UAA may be making a small, but resounding, mistake.
On April 6, the decision came to cut the UAA Housing Recreation & Activities program from the university. The reason, according to Business Services Director Bob McDonnell, centered on budgetary concerns that there wasn’t enough revenue to keep the rec program afloat.
There wasn’t enough revenue to a keep a program that gave students the opportunity to explore Alaska’s wilderness, gaining valuable experience, lifelong lessons and a chance to blow off much accumulated steam, afloat.
The Rec & Activities department has had a yearly budget of $174,000 – conversely, the total cost of construction for the Seawolf Sports Arena is projected to reach $109 million. We’re looking at cutting a program approximately 626 times less expensive than the incoming sports complex.
Of course, the valid argument is made that the revenue and mass public appeal from a giant, brand new sports arena is far beyond anything a program that takes college kids out for day hikes and camping excursions could ever do for the university.
But the administration should not overlook the benefits that small programs such as Rec & Activities bring to the student body, on a more personal level than anything related to budget revenues and public recognition. Remove money from the equation, which is a hard concept for most any university, and think about how it benefits the students.
Recreation & Activities has offered 515 trips since it started up in 2005. They’ve spent 650 days in the field, and had 75,000 contact hours with on-campus students. Without a doubt, this has given incoming freshman to UAA a chance to build up friendships and a sense of community among their peers. The same goes for out-of-state and international students, who are able to develop some familiarity with their new surroundings. Another significant benefit has been given to those suffering from Seasonal Affective Disorder, a seasonal depression that leaves students unmotivated and in the emotional slums during certain parts of the year. The rec department has helped such students remain engaged, moving and supported, rather than succumbing to Top Ramen and television in the dorm rooms.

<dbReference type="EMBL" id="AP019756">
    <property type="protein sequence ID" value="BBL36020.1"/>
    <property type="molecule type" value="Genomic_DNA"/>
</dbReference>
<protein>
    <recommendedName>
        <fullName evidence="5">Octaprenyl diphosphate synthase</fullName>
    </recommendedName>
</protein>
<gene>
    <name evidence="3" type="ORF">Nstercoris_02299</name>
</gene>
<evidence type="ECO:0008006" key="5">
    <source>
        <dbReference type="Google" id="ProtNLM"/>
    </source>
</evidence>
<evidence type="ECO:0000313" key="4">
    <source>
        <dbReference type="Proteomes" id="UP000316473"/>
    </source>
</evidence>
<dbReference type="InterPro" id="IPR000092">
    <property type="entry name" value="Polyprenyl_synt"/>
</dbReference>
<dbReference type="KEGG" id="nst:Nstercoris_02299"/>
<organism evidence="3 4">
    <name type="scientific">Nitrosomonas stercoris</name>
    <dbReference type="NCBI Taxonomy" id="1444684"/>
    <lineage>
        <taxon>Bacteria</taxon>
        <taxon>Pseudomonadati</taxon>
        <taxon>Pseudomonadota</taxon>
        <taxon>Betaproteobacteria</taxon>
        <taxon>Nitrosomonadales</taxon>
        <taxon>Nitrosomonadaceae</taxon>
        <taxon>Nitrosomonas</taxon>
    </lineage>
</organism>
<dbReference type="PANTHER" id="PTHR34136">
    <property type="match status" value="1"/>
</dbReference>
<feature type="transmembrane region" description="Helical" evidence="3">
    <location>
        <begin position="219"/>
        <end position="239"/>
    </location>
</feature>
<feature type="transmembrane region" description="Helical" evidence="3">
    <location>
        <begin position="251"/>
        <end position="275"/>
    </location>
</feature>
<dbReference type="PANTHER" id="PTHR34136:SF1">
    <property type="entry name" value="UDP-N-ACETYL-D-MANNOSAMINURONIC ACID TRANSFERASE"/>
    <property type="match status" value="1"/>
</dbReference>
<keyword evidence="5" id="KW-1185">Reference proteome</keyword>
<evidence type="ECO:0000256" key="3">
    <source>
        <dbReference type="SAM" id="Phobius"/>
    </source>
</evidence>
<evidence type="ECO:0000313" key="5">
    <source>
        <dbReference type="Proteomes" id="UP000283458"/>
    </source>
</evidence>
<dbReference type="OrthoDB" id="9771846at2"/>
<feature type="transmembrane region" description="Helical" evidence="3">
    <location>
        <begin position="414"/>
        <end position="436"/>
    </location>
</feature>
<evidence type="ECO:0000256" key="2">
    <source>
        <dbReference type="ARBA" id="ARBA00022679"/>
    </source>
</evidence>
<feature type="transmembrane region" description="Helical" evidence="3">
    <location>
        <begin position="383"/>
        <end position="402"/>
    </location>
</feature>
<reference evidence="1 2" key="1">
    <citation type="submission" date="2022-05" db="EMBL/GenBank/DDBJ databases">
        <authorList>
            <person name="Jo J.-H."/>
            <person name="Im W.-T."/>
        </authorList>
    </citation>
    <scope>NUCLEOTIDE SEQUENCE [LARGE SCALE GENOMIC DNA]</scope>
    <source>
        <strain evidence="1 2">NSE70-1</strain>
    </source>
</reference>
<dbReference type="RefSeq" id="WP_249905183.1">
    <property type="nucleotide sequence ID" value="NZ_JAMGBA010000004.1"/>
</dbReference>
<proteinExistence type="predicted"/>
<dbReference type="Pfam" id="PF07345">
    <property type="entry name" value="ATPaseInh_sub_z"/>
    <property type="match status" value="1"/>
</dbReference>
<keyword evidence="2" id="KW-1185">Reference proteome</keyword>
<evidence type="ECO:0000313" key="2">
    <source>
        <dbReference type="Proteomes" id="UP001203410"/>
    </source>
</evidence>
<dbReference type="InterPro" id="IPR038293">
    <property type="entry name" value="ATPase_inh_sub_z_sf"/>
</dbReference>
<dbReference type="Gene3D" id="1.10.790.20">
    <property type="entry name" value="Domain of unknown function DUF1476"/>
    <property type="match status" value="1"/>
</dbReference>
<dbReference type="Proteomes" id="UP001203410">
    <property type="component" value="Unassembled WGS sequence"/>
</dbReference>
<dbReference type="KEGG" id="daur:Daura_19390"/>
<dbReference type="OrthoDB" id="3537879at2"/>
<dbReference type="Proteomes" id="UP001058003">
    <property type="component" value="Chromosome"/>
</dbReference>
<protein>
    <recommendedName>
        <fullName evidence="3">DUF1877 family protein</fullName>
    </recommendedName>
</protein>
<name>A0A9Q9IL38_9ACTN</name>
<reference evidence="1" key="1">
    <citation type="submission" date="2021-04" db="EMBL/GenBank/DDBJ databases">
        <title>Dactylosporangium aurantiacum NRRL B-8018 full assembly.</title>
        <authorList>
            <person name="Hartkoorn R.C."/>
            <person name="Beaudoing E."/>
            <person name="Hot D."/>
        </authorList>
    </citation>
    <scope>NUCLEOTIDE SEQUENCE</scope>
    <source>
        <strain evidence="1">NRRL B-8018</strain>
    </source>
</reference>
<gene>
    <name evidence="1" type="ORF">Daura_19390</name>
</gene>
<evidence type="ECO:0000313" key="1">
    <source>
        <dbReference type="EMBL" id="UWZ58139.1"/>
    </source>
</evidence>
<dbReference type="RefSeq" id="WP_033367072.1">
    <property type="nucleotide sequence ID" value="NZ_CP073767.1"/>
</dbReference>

And that’s another thing: nothing beats good outdoor physical activity, especially in the Great Final Frontier of Alaska. Students don’t need to rely on treadmills and dumbbells to stay in shape when they’re given the chance to hike Denali, climb ice walls, ski at Alyeska and go whitewater rafting.
In spring semester 2012 alone, 375-400 students went on trips through Rec & Activities, according to Manch Garhart, program coordinator. On a yearly basis one-third to half of on-campus residents routinely take advantage of this service. There is no denying the rec program has reached out to a large number of students on campus.
But apparently, when considering the fate of such a program, large-scale student impact is not the deciding factor.
The rec department may not look good on paper; it only charges students a small fee to participate, in order to fit within their potentially meager budgetary constraints. It brings in around $7,000 in revenue to the Residence Hall Association, less than half of what it costs to keep it running. From a purely business standpoint, the rec program is a sinking ship.
But the services Rec & Activities provides for students cannot, cannot, be so simply categorized into the confining terms of black and white budget projections. Extracurricular activities for students, especially ones that so embrace the outdoors of Alaska, have benefits far beyond the quantitative abilities of pie charts, bar graphs or scatterplots.
UAA offers other recreation programs. The Department of Health, Physical Education & Recreation offers “courses within the disciplines of physical education and related disciplines.” Gear Rental in the Student Union allows students to rent outdoors equipment for their own use. But neither utilizes the full potential of the Alaskan wilderness for students in quite the way that Rec & Activities has for the past seven years – and herein sits the crux of the matter.
Could these programs not have been combined, sharing resources, bolstering revenue and boosting student involvement, instead of completely cutting out Rec & Activities? Could expense reductions not have been made, streamlining spending to the benefit of not only the rec program, but other small programs as well? All in all, could some sort of compromise not have been reached?
Extracurricular activity is essential to a university’s functionality. Here at an Alaskan college, it’s ludicrous to believe an outdoor activities program is not essential as well. The overarching benefits from Rec & Activities – similar programs are provided by universities like Idaho State, UC Santa Cruz and University of Colorado Boulder – necessitates such reconsideration.